"I've found people think divorce can never happen to them," says the founder of a company that focuses on financial issues relating to marital dissolutions. "But it can," she adds.
And when it does, it can have a material and singular effect on couples who developed and operated a family business over the course of their marriage. A written agreement that spells out clearly how that business is to be run, how the profits are to be divided and what happens in the event of a divorce -- for example, how property division is to be carried out -- can be an invaluable tool for couples who ultimately decide to part ways.
Unfortunately, many experts say that the great majority of married partners simply don't get to the point where they rationally contemplate what might -- and, more importantly, what should -- happen to their business if their marriage fails.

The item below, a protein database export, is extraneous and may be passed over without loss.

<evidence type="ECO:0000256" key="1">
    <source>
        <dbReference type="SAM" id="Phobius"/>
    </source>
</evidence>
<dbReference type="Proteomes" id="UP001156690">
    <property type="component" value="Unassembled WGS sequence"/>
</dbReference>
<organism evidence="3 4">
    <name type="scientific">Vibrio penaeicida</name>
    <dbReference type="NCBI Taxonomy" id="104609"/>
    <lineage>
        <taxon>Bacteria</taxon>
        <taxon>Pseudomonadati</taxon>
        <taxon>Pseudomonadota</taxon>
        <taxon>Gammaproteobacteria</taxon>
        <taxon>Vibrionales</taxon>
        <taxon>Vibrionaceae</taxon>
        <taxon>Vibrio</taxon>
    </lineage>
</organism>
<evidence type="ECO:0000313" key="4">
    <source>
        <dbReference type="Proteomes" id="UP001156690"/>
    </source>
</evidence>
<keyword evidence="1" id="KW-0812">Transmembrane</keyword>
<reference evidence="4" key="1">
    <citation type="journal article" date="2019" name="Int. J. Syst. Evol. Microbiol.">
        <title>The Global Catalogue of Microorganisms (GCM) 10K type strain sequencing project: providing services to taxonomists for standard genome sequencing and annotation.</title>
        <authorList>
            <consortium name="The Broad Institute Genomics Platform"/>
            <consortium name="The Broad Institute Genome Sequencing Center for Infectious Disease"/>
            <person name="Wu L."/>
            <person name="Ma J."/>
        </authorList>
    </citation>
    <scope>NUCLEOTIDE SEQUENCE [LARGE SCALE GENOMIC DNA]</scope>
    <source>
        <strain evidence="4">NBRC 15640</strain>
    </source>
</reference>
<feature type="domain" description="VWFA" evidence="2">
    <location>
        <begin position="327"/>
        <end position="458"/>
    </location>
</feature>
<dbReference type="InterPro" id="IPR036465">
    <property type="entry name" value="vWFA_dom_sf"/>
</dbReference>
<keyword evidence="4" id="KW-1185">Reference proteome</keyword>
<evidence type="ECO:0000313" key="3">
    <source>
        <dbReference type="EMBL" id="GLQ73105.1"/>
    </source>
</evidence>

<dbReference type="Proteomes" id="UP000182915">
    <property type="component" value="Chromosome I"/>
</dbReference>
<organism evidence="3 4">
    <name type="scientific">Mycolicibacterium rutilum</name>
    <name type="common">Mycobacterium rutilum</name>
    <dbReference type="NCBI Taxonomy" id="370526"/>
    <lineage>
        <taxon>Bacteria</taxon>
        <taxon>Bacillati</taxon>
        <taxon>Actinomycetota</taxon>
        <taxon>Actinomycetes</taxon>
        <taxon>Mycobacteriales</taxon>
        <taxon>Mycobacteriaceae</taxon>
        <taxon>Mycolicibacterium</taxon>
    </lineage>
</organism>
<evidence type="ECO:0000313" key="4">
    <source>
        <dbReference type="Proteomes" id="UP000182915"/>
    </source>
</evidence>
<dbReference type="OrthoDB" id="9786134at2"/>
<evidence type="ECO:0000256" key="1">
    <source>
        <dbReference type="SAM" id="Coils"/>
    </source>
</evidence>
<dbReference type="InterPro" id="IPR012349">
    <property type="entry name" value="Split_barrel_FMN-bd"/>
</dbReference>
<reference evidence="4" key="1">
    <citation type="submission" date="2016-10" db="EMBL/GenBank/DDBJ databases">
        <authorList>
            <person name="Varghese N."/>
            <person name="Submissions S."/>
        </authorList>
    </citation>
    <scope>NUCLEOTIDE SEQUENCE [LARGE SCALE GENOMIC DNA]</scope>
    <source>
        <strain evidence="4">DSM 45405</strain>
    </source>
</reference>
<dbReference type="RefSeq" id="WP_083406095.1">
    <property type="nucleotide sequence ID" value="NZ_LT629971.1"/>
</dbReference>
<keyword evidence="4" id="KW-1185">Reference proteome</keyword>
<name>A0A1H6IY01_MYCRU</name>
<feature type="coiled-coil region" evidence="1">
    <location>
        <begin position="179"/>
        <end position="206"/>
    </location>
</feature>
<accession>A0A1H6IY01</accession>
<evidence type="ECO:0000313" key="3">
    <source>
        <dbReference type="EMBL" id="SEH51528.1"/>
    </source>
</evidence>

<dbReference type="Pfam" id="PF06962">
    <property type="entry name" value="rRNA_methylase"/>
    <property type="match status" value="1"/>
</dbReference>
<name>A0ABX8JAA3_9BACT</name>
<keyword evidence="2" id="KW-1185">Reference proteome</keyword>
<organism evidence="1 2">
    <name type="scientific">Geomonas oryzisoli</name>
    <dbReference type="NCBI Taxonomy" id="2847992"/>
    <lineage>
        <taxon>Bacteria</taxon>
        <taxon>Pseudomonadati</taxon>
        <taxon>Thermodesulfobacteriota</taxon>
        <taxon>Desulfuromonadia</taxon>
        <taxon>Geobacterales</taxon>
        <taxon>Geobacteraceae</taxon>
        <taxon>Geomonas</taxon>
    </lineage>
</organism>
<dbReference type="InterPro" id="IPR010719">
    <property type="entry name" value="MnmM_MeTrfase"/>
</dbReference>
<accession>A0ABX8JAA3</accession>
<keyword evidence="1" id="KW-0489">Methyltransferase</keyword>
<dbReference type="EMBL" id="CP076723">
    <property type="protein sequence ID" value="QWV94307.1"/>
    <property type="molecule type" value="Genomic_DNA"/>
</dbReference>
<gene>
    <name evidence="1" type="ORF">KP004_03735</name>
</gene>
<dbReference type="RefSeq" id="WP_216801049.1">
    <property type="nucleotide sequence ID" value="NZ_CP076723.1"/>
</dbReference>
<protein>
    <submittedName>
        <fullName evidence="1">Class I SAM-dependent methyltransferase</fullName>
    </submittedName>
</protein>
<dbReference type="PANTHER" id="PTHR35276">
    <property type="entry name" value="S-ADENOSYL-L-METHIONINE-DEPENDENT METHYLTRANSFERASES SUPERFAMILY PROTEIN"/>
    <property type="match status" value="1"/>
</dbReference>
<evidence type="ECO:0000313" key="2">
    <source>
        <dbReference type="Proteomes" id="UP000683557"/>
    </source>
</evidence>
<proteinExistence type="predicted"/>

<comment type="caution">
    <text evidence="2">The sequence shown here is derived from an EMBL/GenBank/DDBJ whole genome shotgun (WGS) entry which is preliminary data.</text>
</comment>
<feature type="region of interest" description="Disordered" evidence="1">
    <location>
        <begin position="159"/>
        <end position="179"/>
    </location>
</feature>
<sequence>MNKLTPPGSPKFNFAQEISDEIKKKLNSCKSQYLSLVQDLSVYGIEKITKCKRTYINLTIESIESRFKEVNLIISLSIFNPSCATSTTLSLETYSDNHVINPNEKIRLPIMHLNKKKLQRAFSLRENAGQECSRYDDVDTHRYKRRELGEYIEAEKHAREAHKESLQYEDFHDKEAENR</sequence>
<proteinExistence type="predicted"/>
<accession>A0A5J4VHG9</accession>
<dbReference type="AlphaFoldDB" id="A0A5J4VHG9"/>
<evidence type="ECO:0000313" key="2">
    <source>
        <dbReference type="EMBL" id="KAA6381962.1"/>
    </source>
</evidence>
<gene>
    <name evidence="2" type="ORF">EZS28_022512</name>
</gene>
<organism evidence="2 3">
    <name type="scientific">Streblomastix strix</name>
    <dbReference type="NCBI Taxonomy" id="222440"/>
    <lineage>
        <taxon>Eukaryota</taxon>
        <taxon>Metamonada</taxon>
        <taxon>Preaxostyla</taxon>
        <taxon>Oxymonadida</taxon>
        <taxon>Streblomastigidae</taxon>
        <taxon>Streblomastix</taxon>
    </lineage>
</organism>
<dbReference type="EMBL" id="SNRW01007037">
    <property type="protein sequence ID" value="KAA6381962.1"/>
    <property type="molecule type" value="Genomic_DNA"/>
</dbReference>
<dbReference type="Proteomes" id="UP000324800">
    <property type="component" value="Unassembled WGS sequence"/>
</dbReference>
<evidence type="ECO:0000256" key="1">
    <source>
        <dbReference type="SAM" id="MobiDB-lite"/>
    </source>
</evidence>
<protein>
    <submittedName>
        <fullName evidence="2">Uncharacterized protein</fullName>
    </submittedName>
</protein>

According to statistics, which readily indicate the prevalence of divorce, they should be thinking about such things, especially if -- as is the case in many family businesses -- much of their personal identities and the great bulk of their assets are tied to the business.
A partnership agreement that specifies what happens to a business if a couple has to divide property pursuant to a divorce can be executed at any time, so a couple's thought that "it is already too late" is simply incorrect in most cases.
A proven family law attorney with a deep well of experience in high-asset divorce and property division matters can help get a tightly written and comprehensive agreement in place that fully identifies and protects a party's financial interests in the event of a divorce.
Source: The Globe and Mail, "Divorces mess up firms as much as families," Wallace Immen, June 4, 2012